To avoid misunderstanding and mistrust, more needs to be done to explain the country’s system and values, he tells Talking Post
The root of the problem is a geopolitical failure to accept China’s rise and its rightful place in history, Wang says
China needs to do more to explain its system and values to the world, to avoid misunderstanding and mistrust in the West, according to the founder of a Beijing-based non-governmental think tank.
In an interview on Talking Post with chief news editor Yonden Lhatoo, Wang Huiyao from the Centre for China and Globalisation (CCG) said he faced an uphill battle when speaking to Western media about China.
“We know from the very beginning it’s a tremendous challenge to communicate with the outside world. I think first, China doesn’t really have many people who speak [or have] command of good English,” Wang said.
“But particularly, I think China has a different system, different values, maybe a different history and culture.”
Wang said the role of CCG is to try and be a bridge, but also to look objectively at what is happening in China, as well as what is going on in the outside world.
Asked if there was a credibility deficit in the Chinese narrative, Wang said this was probably true, and suggested journalistic exchanges between China and Western countries could help to fix the gap.
“I think we should [also] invite more foreigners to come and see China because, if you look at… what’s happened infrastructure-wise, the lifting [people out of] poverty – hundreds of millions of people – and then the tourism boom and things like that, should really impress all foreigners who come in,” he said. “Seeing is believing.”
Wang said China was starting to develop some common narratives, including around its own “consultative democracy” and the country should use that kind of language more. “You and I are not that different, but maybe we have a different methodology of doing democracy… China should do more to really explain better.”
On Xinjiang, Wang said there were no restrictions on foreigners, including journalists, visiting the region at the centre of allegations of human rights abuses against the largely Muslim population.
“It’s just that some journalists say, ‘oh I’m going to Xinjiang. I want to visit the dissident. I want to visit the guy who has been anti-Chinese government and has been put in prison.’ Then China probably has a problem with that. But in general, the social visit… has no restriction at all,” he said.
Wang said Western media journalists who visited Xinjiang had already drawn their own conclusions before they arrived. “And then they are just trying to justify their conclusion and trying to find things to do that, which is not true, of course.”
Turning to Afghanistan, Wang said he had been impressed with US Joe Biden’s declaration that his government would no longer seek to “nation build” in other countries.
“Which means they are not going to really export their values, impose democracy to a country that is not mature, not ready for it,” he said. “I hope that attitude can be applied to Xinjiang, can be applied to Taiwan, can be applied to many situations like that.”
Wang said China wanted to see “a stable, healthy and prosperous Afghanistan” and he was optimistic that the country would do fine without international interference or the geopolitical influence of the big powers.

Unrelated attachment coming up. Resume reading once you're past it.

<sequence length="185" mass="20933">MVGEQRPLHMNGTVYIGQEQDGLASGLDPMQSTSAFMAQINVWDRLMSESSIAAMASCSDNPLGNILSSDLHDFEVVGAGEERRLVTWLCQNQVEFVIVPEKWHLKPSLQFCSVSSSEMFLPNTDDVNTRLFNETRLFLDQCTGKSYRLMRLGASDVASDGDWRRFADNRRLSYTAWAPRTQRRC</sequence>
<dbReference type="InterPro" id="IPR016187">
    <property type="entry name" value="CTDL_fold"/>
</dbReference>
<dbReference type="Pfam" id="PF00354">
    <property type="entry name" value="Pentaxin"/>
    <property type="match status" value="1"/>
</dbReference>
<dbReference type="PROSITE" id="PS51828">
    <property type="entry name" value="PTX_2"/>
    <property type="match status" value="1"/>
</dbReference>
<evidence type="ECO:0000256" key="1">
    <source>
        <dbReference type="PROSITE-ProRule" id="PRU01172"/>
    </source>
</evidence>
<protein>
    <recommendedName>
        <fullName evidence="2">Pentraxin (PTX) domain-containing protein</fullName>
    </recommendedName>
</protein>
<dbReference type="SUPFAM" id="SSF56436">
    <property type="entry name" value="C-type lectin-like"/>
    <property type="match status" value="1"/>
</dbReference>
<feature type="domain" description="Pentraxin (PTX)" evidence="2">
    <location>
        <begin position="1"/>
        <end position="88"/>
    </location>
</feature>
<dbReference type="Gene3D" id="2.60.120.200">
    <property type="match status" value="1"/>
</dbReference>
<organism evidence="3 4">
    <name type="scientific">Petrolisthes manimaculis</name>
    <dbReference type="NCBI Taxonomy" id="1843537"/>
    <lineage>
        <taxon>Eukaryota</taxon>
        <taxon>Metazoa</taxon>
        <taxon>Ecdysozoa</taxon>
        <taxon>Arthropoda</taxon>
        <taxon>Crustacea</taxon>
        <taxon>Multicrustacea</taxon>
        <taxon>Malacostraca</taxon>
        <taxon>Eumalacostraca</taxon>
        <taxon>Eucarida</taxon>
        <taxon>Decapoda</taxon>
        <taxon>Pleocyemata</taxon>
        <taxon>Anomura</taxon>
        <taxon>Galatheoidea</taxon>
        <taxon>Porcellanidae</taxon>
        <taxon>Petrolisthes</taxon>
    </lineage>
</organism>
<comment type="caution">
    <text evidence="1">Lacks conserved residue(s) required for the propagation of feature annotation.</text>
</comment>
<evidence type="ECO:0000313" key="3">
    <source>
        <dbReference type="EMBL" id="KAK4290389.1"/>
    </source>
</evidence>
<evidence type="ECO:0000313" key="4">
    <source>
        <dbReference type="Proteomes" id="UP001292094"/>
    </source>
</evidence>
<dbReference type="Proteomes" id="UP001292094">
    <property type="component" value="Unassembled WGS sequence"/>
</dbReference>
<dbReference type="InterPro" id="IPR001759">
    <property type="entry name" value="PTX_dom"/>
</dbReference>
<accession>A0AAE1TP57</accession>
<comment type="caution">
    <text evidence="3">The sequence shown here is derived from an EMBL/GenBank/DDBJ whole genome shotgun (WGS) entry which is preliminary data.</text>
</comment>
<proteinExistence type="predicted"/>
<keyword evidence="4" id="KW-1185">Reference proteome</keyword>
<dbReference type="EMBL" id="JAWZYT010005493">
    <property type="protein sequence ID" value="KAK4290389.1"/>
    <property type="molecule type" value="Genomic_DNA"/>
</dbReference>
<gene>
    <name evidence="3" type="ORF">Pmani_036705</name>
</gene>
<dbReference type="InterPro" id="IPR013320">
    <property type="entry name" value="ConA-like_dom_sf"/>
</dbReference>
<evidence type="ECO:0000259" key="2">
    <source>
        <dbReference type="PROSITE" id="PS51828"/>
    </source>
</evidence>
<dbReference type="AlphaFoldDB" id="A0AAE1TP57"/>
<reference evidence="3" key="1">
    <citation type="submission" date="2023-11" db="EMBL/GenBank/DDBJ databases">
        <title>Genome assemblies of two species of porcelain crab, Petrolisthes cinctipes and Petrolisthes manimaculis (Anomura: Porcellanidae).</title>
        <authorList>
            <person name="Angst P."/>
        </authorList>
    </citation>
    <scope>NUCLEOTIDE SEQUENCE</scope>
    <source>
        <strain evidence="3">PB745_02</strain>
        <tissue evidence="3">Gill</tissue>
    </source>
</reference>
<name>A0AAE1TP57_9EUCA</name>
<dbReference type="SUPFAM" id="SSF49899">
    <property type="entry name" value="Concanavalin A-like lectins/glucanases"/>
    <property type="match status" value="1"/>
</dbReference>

“China is hoping to really help on infrastructure, maybe help exports, help Afghanistan to stand on its own feet. And that is really great to facilitate regional peace and stability,” he said.
On the South China Sea, Wang pointed out that during the first 20 years of the People’s Republic, the country had not been ready to be more active in the disputed waterway.
“But with China’s recent rise economically, there is a lot of import, export, so the South China Sea has become busier. And China actually, of course, wants to make sure it has its rightful place there,” he said.
“But that doesn’t mean China doesn’t consult other countries, or the Asean countries, the [South China Sea] code of conduct, and things like that… I am confident that countries in the region and China can solve this thing themselves.”
Wang said freedom of navigation – the rationale for the frequent passage of military vessels from the US and its allies through the waterway – had never been a problem.
“The issue is that if the US, if other countries [like] the UK or France or other Western countries send… warships, regularly, hundreds of times to the South China Sea, that could be a problem. That could really trigger some conflict potentially,” he said.
Wang agreed that the situation with Taiwan was growing dangerous, with a “huge risk” of friction or even a hot war.
“If you see… all those military exercises conducted around the South China Sea, around Taiwan Strait, that’s very, very dangerous,” he said. “I mean, China has to defend, China has to react. So we really have to solve the root of the problem.”
In Wang’s view, the tensions over the South China Sea and Taiwan are symptoms of the geopolitical situation, rather than the cause.
“The root of the problem is that we really have to reinvigorate this geopolitical situation, we have to really accept China’s rising. We have to accept China’s rightful place in history and rejuvenation of the old country, like Chinese civilisation,” he said.
From SCMP， 2021-12-25